Do you think poor design (UI/UX) is hurting your website, App and in turn your business?

No worries. I am going to show you, how you can improve your UI/UX and also various concepts and tools you can use to make your website a hit.

Let’s start with Roposo example, one of the most visited fashion website / App in India.

  1. Statistics and numbers is the first thing a user gets to see on Roposo. These figures are always welcome for any website because they instill some faith in the user.
Would you look at those stats!

2. Features to brief the user — As you can see, how concisely and precisely Ropose has mentioned its attributes. It should be kept short. A two line description is good with the icons.

They have also followed a distinctive colour pattern for their icons.

Neatly done.

3. Testimonials and reviews — The user feels excited and secured after going through testimonials, specially if the reviewer is well known and dependable.

Concepts to make your design better

  1. Dark Patterns

So what do you think Dark Patterns are? Some random patterns made on a black background. NO!

Dark Patterns are User Interfaces that are designed to trick people for the website’s interest.

Dark Patterns are carefully crafted with a solid understanding of human psychology, and they do not have the user’s interests in mind. They work because they take advantage of how most of us naturally think or react.

There are different classifications of dark pattern namely Bait and Switch,Disguised Ads, Forced Continuity, Forced Disclosure among others.

One of the form of dark pattern is Misdirection. Let’s take a look at an example of this form. This can be seen in the ‘Two Dots’ game.

You select a green button to start the game. Then again when you select the level, and yet again before you begin that level.

Now here’s what players see if they lose a round:

Our brain is hardwired to tap on the green button, despite knowing the outcome. Also we tend to ignore the “X” button to cancel.

2. Net Promoter Score (NPS)

The Net Promoter Score is a simple but powerful tool to measure client satisfaction with one single question, an indication of the growth potential of your company or product.

The basic idea is, if you like using a certain product or doing business with a particular company, you like to share your experience with others.

Specifically, the respondent is asked the following “ultimate” question:

How likely are you to recommend company/brand/product X to a friend/colleague/relative?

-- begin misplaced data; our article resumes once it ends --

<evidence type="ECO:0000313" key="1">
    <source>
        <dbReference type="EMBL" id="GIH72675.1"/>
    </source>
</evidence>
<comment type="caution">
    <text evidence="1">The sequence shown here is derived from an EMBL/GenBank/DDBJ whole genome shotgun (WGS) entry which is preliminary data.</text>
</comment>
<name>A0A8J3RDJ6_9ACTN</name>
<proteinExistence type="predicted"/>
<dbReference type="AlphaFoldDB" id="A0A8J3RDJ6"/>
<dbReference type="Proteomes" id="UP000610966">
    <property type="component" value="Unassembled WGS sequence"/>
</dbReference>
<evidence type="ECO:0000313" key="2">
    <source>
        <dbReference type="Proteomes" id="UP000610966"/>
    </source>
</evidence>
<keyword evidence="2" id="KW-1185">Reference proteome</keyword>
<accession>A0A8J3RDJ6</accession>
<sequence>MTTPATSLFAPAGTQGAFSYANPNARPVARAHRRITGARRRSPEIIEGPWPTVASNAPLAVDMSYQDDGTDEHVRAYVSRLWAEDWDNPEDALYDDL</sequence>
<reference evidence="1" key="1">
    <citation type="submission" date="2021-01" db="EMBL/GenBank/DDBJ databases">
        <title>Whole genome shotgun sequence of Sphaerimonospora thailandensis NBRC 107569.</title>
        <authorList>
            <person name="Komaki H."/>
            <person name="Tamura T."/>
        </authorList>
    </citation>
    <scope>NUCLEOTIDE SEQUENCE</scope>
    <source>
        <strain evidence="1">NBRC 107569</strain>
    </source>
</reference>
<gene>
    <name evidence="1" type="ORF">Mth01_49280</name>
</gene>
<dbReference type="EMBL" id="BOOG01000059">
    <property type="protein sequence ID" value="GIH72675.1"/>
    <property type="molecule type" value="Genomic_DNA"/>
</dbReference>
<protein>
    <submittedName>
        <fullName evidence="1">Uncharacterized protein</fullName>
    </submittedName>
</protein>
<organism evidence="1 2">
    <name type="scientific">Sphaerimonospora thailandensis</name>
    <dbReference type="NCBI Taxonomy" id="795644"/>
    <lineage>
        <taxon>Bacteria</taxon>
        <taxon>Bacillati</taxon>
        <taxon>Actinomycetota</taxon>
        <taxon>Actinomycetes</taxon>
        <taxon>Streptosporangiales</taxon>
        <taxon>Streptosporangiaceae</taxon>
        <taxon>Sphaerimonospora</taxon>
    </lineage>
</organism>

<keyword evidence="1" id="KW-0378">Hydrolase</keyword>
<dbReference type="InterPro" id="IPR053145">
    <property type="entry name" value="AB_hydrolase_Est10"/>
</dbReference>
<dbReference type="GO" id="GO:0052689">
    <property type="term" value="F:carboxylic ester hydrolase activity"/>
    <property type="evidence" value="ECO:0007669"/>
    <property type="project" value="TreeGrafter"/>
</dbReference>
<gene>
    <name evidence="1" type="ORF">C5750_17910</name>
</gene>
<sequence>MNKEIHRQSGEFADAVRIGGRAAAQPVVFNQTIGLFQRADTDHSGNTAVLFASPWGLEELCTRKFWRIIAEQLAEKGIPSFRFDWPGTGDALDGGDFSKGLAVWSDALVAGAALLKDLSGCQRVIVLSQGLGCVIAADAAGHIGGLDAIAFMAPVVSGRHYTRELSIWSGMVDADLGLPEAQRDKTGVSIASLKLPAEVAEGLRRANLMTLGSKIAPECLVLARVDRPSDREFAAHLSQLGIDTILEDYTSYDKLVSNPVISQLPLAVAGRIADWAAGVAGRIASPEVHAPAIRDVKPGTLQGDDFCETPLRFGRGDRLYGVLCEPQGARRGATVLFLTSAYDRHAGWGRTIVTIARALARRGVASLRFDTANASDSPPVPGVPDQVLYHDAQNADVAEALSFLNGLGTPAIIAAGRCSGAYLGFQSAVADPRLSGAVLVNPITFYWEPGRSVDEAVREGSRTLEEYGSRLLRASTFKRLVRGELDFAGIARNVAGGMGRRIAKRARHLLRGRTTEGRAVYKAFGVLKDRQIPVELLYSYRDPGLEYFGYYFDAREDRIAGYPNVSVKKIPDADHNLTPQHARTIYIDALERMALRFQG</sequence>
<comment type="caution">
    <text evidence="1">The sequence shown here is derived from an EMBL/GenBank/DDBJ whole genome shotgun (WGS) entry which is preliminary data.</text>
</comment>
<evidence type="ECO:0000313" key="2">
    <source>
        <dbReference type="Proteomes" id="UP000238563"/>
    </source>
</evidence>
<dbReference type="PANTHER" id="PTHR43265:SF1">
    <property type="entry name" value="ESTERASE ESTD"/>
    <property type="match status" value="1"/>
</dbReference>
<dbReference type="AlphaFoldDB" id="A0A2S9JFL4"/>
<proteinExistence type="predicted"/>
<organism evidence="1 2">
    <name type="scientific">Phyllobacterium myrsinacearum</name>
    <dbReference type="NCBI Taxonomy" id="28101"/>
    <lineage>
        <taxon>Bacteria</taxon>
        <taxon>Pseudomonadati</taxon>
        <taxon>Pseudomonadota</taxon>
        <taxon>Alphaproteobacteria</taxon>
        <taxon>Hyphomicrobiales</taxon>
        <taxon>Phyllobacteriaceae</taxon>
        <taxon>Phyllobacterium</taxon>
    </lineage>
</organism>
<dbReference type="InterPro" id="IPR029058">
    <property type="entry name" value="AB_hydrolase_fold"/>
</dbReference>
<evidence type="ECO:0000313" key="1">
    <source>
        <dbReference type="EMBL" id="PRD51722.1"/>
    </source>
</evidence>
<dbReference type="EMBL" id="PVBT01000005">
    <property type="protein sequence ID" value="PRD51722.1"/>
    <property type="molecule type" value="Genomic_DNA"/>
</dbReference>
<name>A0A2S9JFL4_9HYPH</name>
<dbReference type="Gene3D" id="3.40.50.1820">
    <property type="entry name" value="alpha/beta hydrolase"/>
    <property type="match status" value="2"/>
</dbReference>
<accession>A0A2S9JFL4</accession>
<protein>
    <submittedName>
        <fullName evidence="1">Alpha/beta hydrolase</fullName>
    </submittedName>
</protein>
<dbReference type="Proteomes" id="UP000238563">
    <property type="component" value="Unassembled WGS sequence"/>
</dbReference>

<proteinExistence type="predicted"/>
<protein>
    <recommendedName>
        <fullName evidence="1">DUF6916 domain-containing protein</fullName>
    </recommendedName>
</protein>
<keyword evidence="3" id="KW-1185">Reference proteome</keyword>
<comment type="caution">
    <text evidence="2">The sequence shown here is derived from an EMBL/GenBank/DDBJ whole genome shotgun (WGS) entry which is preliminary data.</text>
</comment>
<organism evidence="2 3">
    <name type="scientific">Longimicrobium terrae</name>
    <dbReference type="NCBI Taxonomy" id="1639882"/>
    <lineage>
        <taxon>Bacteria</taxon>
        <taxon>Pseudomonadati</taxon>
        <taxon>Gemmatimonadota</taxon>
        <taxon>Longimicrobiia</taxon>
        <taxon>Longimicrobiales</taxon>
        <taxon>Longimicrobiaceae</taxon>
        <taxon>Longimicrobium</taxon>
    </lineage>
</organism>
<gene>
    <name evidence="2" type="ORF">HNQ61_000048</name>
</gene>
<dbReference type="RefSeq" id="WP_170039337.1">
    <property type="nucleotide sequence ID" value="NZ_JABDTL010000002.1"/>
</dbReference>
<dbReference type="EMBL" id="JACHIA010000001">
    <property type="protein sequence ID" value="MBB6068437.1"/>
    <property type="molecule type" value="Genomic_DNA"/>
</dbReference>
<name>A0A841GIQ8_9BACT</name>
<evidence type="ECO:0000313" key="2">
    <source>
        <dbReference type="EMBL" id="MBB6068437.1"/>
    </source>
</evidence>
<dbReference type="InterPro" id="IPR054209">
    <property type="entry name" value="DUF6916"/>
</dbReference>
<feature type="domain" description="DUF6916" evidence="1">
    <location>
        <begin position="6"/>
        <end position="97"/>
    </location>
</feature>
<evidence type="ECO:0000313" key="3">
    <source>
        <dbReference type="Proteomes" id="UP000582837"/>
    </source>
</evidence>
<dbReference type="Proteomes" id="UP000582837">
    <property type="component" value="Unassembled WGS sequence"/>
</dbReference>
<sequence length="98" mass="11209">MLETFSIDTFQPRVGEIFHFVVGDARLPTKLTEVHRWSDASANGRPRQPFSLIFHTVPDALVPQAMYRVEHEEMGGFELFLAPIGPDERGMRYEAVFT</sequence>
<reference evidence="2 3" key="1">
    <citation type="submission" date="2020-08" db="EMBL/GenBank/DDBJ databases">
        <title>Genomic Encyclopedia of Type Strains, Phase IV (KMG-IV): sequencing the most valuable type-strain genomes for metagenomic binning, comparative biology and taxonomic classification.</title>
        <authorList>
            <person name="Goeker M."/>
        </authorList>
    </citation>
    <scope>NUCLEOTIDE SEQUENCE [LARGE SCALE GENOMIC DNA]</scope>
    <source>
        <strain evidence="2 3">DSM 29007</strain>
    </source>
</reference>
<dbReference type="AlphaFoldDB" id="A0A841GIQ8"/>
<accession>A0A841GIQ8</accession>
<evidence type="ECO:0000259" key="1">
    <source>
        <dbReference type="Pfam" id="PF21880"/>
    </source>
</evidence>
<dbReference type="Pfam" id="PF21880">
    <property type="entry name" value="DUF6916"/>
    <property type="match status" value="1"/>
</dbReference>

This can be answered on an 11-point rating scale, ranging from 0 to 10.

Respondents are grouped as follows:

  • Promoters (score 9–10) are loyal enthusiasts who will keep buying and refer others, fueling growth.
  • Passives (score 7–8) are satisfied but unenthusiastic customers who are vulnerable to competitive offerings.
  • Detractors (score 0–6) are unhappy customers who can damage your brand and impede growth through negative word-of-mouth.

The Net Promoter Score is calculated as the difference between the percentage of Promoters and Detractors.

The NPS is not expressed as a percentage but as an absolute number lying between -100 and +100.

The NPS allows you to perfectly assess at which stage your organisation is in this growth process.

3. Cognitive Load

Have you ever given up on using a website because it takes too much brainpower to use it? Usually in such websites user experience is poor.

We have all had that kind of experience. And you certainly don’t want this to happen with your users.

Here, the extraneous cognitive load is too much.

In the field of user experience, the cognitive load imposed by a user interface is the amount of mental resources that is required to operate the system.

It’s impossible to eliminate cognitive load entirely in fact, even if this was possible, it wouldn’t be desirable.

Intrinsic cognitive load is the effort of absorbing that new information and of keeping track of their own goals.

Designers should, however, strive to eliminate, or at least minimize, extraneous cognitive load: processing that takes up mental resources, but doesn’t actually help users understand the content.

For example, Google has a very low extraneous cognitive load — when you go to their search engine, you know exactly, what it’s for and what action to take. A big software program like Adobe Photoshop has a high extraneous cognitive load, because it takes time to learn how to use it.

Some of the measures which can be taken in order to reduce and minimize extraneous cognitive load are — De-clutter or avoid visual clutter, Minimize choices, Group similar things together, Keep accessibility in mind, Think about readability, Be consistent and most importantly Build on existing mental models.

These mentioned concepts and techniques are some crucial ingredients for a perfect website / App.

This was dicussed at a design workshop at HelloMeets with Rahul Bhadauria, UX Designer at Roposo

Upcoming events :

Bloggers meetup | 1st October | 11 am to 2 pm

Beginners guide to Chatbots | 2nd October| 3 pm to 7 pm

Zero Budget Marketing for Startups | 2nd October | 11 am to 3 pm

GSOC Meetup | 8th October | 11 am to 2 pm

LoveMeets — Dating & Relationships |9th October | 5 pm to 7 pm

Blog Credits — Ishmin Singh, Tech Content Writer at HelloMeets